penance (n.) [←] late 13c., "religious discipline or self-mortification as a token of repentance and as atonement for some sin," from Anglo-French penaunce, Old French peneance (12c.), from ...
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1answer
126 views

English words with the /ɔ/ vowel sound

I'm looking for English words with the /ɔ/ vowel sound... suggestions? If folks could give me their list of open back counterparts to /o/, I would appreciate it! American English preferred but other ...
2
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6answers
130 views

Natural vs. “Forced” language learning

Would the "natural" way of learning a language (the way we learn our mother tongue) be better even for acquiring second (and third, etc.) languages? What I mean is: The "natural" way to learn a ...
3
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1answer
143 views

Etymology of 'but', from West Germanic to Old English

but (adv., prep.) [<--] Old English butan, buton "unless, except; without, outside," from West Germanic * be-utan, a compound of * be- "by" (see by) + * utana "out, outside; from ...
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38 views

Vowel-Backing in English?

Has anybody heard of vowel-backing in English? In East-Central Alabama, USA, I have observed forms such as: suckint ['sOkh Inˀ] for "second" butter ['bOD ɚ] for "better" woonda ['wUnd ә] for ...
2
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1answer
28 views

Metaphor and metonymy in proverbs

I have a question about metonymy and metaphors in English proverbs below: An apple a day, keeps doctors away. Meaning: Fruit is an important part of a healthy diet Beggars can't be choosers. ...
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1answer
33 views

Question type corpus

I'm looking for a corpus that contains questions and question types. Like in this article, but they didn't attach any link to their corpus. http://polibits.gelbukh.com/2009_40/40_01.pdf
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62 views

Why were prefixes repeated as postverbal prepositions?

French: s'abstenir de    Spanish: abstenerse de    English: abstain [from] (v.) [<--] late 14c., "to withhold oneself," from Old French abstenir (14c.), earlier astenir (13c.) "hold ...
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2answers
164 views

The verb BE as function word or content word

I'm reading a book on America accent and there's a page with exercises. Exercice: Circle the function words in the following sentences: The sky is blue. ... ... The answers are provided at the ...
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2answers
73 views

The sound /Ur/ in English

I read in a book that there is a stressed version as well as an unstressed version of the sound "ər" The stressed one usually look like "ɜr" in dictionaries: hurt /'hɜrt/ her /'hɜr/ and the ...
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1answer
57 views

What are the possible impetuses for loss of Middle English shwa?

I'm wondering what some possible catalysts/ reasons for loss of final -e /ǝ/ in Middle English might have been (For instance, OE /tɑlu/ > ME /taːlǝ/ > MnE tale /teɪl/). I'm wondering because to my ...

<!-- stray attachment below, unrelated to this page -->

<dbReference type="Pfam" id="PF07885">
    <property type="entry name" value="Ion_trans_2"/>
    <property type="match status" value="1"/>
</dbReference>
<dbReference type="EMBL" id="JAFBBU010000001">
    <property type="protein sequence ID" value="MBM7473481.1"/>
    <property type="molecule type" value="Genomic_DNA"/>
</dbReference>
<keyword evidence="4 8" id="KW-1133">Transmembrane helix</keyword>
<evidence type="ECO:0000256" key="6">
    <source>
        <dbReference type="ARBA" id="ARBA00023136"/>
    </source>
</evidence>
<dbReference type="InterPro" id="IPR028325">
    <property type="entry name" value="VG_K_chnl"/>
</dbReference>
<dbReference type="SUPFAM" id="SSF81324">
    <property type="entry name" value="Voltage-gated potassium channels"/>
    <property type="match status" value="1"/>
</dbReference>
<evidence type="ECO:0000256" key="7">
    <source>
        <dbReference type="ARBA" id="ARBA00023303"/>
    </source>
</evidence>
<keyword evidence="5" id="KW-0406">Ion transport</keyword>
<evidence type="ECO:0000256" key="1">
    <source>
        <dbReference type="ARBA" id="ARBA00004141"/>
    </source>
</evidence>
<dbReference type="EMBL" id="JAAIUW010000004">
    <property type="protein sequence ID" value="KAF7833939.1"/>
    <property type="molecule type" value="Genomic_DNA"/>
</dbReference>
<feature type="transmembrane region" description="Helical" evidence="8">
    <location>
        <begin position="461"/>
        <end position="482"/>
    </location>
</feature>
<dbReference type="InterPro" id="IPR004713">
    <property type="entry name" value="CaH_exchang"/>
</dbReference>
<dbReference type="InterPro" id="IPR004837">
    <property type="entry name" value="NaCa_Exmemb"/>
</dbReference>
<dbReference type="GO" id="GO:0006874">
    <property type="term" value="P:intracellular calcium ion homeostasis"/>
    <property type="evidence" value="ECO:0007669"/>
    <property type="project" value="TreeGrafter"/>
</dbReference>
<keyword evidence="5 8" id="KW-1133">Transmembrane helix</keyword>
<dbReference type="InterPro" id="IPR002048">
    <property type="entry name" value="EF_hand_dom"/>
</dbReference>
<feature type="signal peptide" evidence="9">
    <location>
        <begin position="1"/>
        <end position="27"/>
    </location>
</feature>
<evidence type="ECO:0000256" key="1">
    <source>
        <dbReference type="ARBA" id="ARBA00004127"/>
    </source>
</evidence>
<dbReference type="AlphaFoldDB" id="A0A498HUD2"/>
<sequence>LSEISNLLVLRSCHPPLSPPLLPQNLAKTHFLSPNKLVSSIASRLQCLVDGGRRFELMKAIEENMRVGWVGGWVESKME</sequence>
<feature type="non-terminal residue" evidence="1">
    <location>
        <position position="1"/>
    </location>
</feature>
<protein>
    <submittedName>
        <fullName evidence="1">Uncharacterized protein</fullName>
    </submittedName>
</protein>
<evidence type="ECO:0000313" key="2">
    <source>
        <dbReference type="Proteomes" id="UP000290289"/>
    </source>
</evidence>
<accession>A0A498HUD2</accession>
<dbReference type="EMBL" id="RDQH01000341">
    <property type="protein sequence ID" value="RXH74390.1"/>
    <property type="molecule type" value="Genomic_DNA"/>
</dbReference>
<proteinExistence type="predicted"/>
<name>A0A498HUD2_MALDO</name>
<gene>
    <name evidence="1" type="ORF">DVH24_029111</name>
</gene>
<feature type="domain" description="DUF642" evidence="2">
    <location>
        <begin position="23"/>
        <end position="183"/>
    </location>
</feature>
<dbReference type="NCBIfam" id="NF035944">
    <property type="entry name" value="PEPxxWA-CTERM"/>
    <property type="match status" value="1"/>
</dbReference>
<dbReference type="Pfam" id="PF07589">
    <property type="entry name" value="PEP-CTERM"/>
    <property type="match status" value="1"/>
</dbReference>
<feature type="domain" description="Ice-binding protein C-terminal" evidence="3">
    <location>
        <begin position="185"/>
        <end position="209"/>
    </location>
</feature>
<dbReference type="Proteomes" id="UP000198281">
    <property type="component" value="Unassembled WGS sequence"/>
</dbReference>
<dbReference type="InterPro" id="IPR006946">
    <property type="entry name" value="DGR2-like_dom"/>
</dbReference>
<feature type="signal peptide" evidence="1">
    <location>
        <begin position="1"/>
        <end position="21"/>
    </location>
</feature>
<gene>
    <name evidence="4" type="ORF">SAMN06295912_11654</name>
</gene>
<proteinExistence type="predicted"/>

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3answers
67 views

Why do some scientific possessives have trailing “s” and others don't?

I debated names of scientific terms with my friend, and we both discovered that some of them have the trailing letter "s" while others don't. Here are some examples: Mobius strip, Fourier series, ...
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1answer
21 views

Did the English 'confer' evolve from the Middle French « conférer » ?

[Etymonline :] 1530s, from Middle French conférer (14c.) "to give, converse, compare," from Latin conferre "to bring together," figuratively "to compare; consult, deliberate, talk over," from com- ...
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1answer
46 views

handling ambiguity in parses

Given a sentence from http://home.uchicago.edu/~bartels/papers/Bartels-Johnson-2015-Cognition.pdf: We describe what can be gained from connecting cognition and consumer choice by discussing two ...
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26 views

How to identify mentions in a text?

I am looking for rule-based methods or any other methods to identify all mentions in a text. I have found several libraries that give coreferences but no exact options for only mentions. What I want ...
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2answers
85 views

Is there a comprehensive list of all (or many) phonological rules (specifically allophonic) of the English language available anywhere online?

It would be very helpful to have for a programming project I'm working on involving grapheme-to-phoneme translation. I've been able to find many rules for phonemes but not too many for allophones.
2
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1answer
59 views

Which English phonemes are the easiest to distinguish from each other?

I work as a literacy tutor in a preschool and part of my job is to help students develop phonological awareness by teaching them how to identify rhymes and alliteration. To make it as easy as possible ...
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1answer
118 views